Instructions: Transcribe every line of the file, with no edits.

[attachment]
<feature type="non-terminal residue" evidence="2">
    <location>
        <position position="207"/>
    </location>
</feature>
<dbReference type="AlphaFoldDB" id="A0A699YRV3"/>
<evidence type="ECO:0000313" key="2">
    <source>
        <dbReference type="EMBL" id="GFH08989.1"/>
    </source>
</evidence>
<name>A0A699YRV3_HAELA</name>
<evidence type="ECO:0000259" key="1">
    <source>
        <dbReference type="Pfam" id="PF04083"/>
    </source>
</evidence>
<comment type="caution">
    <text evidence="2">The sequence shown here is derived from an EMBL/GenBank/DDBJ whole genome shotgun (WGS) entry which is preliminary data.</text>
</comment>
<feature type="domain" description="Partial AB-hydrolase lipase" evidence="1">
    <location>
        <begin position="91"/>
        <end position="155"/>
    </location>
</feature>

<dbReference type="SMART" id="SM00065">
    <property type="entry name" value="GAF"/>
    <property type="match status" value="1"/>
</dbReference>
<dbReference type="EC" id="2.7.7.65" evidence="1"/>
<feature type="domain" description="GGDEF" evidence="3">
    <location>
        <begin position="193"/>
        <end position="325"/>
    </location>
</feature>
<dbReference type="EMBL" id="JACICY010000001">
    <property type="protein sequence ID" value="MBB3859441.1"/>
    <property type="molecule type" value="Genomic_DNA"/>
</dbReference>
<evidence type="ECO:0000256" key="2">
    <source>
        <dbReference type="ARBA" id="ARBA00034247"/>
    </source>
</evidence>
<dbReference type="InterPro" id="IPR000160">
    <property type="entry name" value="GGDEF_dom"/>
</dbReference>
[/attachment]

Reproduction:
<feature type="non-terminal residue" evidence="2">
    <location>
        <position position="207"/>
    </location>
</feature>
<dbReference type="AlphaFoldDB" id="A0A699YRV3"/>
<evidence type="ECO:0000313" key="2">
    <source>
        <dbReference type="EMBL" id="GFH08989.1"/>
    </source>
</evidence>
<name>A0A699YRV3_HAELA</name>
<evidence type="ECO:0000259" key="1">
    <source>
        <dbReference type="Pfam" id="PF04083"/>
    </source>
</evidence>
<comment type="caution">
    <text evidence="2">The sequence shown here is derived from an EMBL/GenBank/DDBJ whole genome shotgun (WGS) entry which is preliminary data.</text>
</comment>
<feature type="domain" description="Partial AB-hydrolase lipase" evidence="1">
    <location>
        <begin position="91"/>
        <end position="155"/>
    </location>
</feature>

<dbReference type="SMART" id="SM00065">
    <property type="entry name" value="GAF"/>
    <property type="match status" value="1"/>
</dbReference>
<dbReference type="EC" id="2.7.7.65" evidence="1"/>
<feature type="domain" description="GGDEF" evidence="3">
    <location>
        <begin position="193"/>
        <end position="325"/>
    </location>
</feature>
<dbReference type="EMBL" id="JACICY010000001">
    <property type="protein sequence ID" value="MBB3859441.1"/>
    <property type="molecule type" value="Genomic_DNA"/>
</dbReference>
<evidence type="ECO:0000256" key="2">
    <source>
        <dbReference type="ARBA" id="ARBA00034247"/>
    </source>
</evidence>
<dbReference type="InterPro" id="IPR000160">
    <property type="entry name" value="GGDEF_dom"/>
</dbReference>